190 - World-Wide Web Map, From .ad to .za
From a young age, Frank was fascinated by maps and atlases, and the stories they contained. Finding his birthplace on the map in the endpapers of Tolkien's Lord of the Rings only increased his interest in the mystery and message of maps.
While pursuing a career in journalism, Frank started a blog called Strange Maps, as a repository for the weird and wonderful cartography he found hidden in books, posing as everyday objects and (of course) floating around the Internet.
"Each map tells a story, but the stories told by your standard atlas for school or reference are limited and literal: they show only the most practical side of the world, its geography and its political divisions. Strange Maps aims to collect and comment on maps that do everything but that - maps that show the world from a different angle".
A remit that wide allows for a steady, varied diet of maps: Frank has been writing about strange maps since 2006, published a book on the subject in 2009 and joined Big Think in 2010. Readers send in new material daily, and he keeps bumping in to cartography that is delightfully obscure, amazingly beautiful, shockingly partisan, and more.
The world can be sliced and diced in many ways, and one of them is by dividing it into the 245 ccTLDs that cover every country and territory in the world. ‘ccTLD’ stands for ‘country code top-level domain’, which refers to the extension behind the final dot in mail addresses and URLs – if they refer to countries or territories. There are about a dozen non-geographic TLDs (such as .com, .org and .edu), which are used extensively but numerically, the ccTLDs are vastly superior.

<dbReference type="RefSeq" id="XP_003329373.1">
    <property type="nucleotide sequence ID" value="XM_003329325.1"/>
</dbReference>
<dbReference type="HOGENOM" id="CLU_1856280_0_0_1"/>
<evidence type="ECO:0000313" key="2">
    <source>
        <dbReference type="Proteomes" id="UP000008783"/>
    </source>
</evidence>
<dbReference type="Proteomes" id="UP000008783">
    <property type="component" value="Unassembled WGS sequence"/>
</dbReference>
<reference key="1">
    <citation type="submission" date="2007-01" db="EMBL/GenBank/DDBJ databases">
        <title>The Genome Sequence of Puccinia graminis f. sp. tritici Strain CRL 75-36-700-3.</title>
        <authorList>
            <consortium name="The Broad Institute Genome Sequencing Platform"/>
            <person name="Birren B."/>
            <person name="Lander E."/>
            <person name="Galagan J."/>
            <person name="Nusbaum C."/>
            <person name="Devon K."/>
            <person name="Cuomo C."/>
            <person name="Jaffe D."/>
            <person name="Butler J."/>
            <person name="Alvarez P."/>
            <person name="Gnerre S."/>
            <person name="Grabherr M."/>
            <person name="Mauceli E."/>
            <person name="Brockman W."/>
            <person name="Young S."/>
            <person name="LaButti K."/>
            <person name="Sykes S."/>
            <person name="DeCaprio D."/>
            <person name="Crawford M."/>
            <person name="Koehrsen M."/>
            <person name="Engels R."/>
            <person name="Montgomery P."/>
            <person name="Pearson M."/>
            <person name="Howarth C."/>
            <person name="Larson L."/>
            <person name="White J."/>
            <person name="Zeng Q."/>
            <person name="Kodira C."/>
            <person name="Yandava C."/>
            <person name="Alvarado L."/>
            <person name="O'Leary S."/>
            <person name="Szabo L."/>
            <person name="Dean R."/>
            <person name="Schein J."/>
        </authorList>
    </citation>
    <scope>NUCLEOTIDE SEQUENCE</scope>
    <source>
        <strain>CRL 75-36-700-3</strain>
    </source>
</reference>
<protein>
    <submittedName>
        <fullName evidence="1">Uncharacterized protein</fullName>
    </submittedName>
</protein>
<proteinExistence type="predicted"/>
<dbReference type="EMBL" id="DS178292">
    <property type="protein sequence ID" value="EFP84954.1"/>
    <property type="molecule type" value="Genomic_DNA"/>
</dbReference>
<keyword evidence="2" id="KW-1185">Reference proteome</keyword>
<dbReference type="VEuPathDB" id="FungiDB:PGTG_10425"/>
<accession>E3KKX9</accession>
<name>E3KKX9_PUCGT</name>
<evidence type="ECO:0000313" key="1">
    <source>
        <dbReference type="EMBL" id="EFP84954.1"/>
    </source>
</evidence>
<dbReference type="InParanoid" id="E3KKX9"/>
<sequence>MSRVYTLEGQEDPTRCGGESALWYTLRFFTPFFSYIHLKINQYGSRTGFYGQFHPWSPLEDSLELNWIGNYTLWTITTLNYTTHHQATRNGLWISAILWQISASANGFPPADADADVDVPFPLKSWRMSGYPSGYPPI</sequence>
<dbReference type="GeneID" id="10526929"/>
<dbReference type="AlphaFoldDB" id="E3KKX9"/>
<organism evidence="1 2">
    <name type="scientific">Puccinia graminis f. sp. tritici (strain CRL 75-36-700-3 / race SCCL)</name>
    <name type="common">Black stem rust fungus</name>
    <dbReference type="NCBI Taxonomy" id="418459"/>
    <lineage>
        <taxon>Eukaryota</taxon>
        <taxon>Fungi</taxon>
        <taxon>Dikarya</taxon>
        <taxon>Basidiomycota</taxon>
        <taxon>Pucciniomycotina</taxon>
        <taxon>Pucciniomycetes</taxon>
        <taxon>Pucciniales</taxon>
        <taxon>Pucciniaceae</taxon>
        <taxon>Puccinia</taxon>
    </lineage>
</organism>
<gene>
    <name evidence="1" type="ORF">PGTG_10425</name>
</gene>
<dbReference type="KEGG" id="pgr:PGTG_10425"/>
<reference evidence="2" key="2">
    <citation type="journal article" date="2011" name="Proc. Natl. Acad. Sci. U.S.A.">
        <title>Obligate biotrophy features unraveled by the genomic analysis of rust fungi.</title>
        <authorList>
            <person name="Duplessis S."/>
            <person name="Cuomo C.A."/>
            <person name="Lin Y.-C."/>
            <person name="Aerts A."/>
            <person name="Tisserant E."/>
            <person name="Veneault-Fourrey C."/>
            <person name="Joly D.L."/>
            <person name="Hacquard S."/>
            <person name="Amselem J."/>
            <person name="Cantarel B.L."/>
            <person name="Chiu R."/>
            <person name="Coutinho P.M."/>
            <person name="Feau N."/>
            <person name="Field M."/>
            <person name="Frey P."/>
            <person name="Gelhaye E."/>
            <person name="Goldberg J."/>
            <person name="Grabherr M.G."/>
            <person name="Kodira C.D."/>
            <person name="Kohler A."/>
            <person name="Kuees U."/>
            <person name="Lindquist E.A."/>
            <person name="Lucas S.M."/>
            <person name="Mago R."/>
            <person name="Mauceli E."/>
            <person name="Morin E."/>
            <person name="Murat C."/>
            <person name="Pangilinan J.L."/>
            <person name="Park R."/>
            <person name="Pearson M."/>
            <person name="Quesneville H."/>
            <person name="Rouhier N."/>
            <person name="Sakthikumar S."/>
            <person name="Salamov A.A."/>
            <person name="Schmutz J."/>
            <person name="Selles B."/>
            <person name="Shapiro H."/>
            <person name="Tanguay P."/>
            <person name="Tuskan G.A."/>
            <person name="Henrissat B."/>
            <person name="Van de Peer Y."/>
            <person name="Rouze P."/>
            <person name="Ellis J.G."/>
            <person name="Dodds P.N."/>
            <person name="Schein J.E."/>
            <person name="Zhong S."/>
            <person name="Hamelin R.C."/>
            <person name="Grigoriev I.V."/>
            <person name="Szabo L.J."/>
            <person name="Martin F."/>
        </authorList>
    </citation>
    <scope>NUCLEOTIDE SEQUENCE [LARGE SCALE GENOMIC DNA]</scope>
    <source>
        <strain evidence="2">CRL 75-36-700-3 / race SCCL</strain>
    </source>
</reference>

The 245 ccTLDs, all two-digit codes, cover all UN-recognised countries, plus several non-sovereign islands and territories. This map, designed by John Yunker (website here), presents those codes in a size relative to the population of each country or territory – except China and India, which were restrained by 30% to fit the layout. The smallest type size reflects all countries with 10 million inhabitants or less.
The map includes a list of the most popular ccTLDs, the top 10 being, in descending order: .de (Germany), .cn (China), .uk (UK), .nl (Netherlands), .it (Italy), .us (US), .ar (Argentina), .br (Brazil), .ru (Russia) and .ch (Switzerland).
This sample shows most abbreviations are easily recognisable, with the exception of countries’ abbreviations not related to their English name (.de for Deutschland, German for Germany; .ch for Confoederatio Helvetica, Latin for ‘Swiss Confederation’).
Some small countries (such as Tuvalu – .tv) have made a tidy profit because their country code could be used as a vanity ccTLD, often leading to strange, virtual associations between very disparate places. This list, from Wikipedia: